Owning a manufacturing company or industrial company presents a unique set of legal challenges, because the business can be subject to significant government regulation. Most small businesses will not have the resources to create a legal department with experts in environmental law, health and safety regulations and other areas of the law. Instead, proactive business owners will establish relationships with knowledgeable attorneys who are experts in these areas to help ensure that the company is in compliance will all applicable regulations.
In some respects, buying or starting a manufacturing business or an industrial company is no different than starting any other type of small business. You'll need to:
- Decide on a legal structure
- Finance the company
- Find appropriately zoned real estate
- Hire employees, and
- Obtain the necessary licenses and permits
But a bigger challenge for the owner of a manufacturing or industrial company will be to ensure that the company is in compliance with local, state and federal regulations, and corrects any violations in a timely manner. In particular, manufacturing and industrial company owners must pay attention to environmental laws, and health and safety laws. On a national level, these are administered by the U.S. Environmental Protection Agency (EPA) and the Department of Labor's Occupational Safety & Health Administration (OSHA).
Fortunately, small business owners have an ally in Congress, which, in March 1996, passed the Small Business Regulatory Enforcement Fairness Act (SBREFA). This law is designed to help small businesses cope with the maze of regulations that may apply to them.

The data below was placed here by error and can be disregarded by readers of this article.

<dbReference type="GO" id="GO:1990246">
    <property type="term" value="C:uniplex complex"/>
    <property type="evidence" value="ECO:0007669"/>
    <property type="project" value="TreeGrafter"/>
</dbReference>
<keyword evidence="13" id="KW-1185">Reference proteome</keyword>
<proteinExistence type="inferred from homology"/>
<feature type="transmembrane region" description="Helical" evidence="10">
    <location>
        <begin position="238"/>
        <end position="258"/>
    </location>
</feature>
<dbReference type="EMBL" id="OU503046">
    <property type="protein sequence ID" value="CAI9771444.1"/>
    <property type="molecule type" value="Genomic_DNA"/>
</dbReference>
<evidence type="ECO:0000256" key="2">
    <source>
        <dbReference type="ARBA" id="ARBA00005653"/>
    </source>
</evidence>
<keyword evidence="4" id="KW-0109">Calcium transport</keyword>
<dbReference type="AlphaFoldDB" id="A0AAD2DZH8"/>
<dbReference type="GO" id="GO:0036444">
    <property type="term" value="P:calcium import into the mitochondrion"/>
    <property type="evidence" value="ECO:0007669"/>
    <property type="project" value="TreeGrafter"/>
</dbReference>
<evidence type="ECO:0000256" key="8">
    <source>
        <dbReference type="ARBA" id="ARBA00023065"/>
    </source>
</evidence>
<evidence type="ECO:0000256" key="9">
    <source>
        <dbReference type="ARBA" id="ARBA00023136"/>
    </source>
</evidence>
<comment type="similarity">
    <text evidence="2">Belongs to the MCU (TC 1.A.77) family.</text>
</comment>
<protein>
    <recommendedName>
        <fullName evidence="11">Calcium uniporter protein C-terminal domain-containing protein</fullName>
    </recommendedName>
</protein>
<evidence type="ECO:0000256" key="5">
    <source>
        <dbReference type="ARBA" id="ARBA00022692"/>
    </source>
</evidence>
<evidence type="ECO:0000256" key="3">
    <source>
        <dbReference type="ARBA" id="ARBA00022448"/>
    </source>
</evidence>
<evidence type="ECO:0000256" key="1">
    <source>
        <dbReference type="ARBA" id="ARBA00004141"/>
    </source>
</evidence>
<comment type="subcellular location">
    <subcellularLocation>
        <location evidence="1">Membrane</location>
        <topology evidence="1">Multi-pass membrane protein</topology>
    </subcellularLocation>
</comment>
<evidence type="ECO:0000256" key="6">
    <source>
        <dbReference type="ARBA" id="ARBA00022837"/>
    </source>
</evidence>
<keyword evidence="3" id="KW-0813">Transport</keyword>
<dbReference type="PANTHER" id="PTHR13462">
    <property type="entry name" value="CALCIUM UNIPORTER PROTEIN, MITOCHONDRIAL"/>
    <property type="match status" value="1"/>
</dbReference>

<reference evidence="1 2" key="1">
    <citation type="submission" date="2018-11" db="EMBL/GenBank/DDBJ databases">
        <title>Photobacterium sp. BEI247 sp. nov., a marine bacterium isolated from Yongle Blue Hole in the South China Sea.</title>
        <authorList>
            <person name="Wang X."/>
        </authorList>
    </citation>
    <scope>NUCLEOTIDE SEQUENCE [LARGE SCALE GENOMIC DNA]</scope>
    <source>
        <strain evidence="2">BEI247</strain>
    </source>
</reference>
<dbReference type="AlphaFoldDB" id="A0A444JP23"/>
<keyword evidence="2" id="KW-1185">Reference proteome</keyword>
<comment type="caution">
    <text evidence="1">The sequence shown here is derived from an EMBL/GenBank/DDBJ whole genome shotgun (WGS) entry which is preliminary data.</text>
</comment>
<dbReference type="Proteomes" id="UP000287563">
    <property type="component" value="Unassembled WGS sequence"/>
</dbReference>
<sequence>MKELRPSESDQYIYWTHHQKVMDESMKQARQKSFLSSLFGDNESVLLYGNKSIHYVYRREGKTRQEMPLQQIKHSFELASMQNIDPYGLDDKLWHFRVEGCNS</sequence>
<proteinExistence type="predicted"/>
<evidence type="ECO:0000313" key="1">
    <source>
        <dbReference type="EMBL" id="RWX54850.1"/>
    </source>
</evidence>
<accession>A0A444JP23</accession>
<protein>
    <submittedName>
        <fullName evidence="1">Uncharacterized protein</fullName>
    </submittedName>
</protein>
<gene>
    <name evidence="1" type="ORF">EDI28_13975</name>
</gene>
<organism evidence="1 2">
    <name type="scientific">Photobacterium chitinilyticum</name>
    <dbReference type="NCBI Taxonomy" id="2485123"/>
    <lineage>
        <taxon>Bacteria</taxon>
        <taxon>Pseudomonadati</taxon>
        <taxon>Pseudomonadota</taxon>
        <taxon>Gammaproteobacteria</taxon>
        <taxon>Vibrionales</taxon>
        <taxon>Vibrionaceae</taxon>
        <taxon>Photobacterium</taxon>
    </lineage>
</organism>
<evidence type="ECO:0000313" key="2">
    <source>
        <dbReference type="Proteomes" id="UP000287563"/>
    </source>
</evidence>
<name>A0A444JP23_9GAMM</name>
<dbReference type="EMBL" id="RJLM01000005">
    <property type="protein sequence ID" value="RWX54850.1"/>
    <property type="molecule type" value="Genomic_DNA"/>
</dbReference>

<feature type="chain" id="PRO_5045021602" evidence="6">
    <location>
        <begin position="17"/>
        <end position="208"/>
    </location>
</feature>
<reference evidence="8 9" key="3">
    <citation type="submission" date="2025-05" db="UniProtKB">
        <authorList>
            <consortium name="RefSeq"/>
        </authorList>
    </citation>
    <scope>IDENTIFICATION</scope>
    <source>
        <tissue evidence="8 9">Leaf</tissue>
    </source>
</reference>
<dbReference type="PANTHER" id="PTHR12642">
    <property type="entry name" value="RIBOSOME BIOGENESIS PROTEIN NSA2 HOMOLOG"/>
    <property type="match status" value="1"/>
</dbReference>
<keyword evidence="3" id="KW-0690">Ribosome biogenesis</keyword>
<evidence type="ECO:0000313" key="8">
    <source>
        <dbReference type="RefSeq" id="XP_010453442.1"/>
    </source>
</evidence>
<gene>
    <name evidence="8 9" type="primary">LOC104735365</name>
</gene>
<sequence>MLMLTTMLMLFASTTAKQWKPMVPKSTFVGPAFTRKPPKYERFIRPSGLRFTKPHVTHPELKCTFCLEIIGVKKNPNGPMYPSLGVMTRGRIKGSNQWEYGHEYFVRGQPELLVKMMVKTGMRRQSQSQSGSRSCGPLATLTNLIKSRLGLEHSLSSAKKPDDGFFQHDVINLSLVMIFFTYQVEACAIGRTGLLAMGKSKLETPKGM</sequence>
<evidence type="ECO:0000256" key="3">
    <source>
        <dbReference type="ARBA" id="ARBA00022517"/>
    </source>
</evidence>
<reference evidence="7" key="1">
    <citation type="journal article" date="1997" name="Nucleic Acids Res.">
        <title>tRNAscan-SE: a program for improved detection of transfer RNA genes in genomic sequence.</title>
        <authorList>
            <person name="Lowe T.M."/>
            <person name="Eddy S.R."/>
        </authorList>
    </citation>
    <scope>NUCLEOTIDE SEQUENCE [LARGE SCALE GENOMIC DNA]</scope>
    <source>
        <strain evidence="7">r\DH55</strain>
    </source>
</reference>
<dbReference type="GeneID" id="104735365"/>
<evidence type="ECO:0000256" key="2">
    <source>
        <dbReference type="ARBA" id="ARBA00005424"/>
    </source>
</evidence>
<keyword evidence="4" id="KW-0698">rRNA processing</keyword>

OSHA Assistance for Small Businesses
OSHA offers many benefits for small businesses:
- If your company is fined for OSHA violations, that penalty may be reduced by up to 60% depending on the size of your business
- Recordkeeping rules, regarding occupational illnesses and injuries, are different for companies with 10 or fewer employees
- Small business are able to use free consulting services, funded by OSHA, to help identify workplace hazards and improve a company's health and safety systems
OSHA's Office of Small Business Assistance can provide more information about onsite consulting and serves as a liaison between OSHA and small businesses.
EPA Assistance for Small Businesses
The EPA also offers services specifically for small businesses that interact with the agency. These include:
- A Small Business Division and Small Business Ombudsman, which acts as a liaison between small businesses and the EPA
- A State Small Business Assistance Program that assists small businesses at the state level in complying with the Clear Air Act Amendments of 1990
- Compliance Assistance Centers, which are telephone helplines designed to assist small businesses understand and comply with environmental regulations
- The Small Business Compliance Policy provides incentives to small businesses that identify, disclose and fix violations at their own companies
- The Small Business Environmental Home Page provides compliance tools for small business owners
Questions for Your Attorney
When buying or creating an industrial company or manufacturing company, it's important to hire an attorney who understands the legal nuances of your industry and the applicable regulatory requirements.
Among the questions to ask your lawyer:
- Have you previously worked with small businesses in my industry?
- How much experience do you have working with industrial or manufacturing companies?
- Do you have experience handling environmental legal issues? Health and safety legal issues?
- If you don't have environmental and OSHA experience, can you recommend an attorney who does?
- How much do you charge for your services?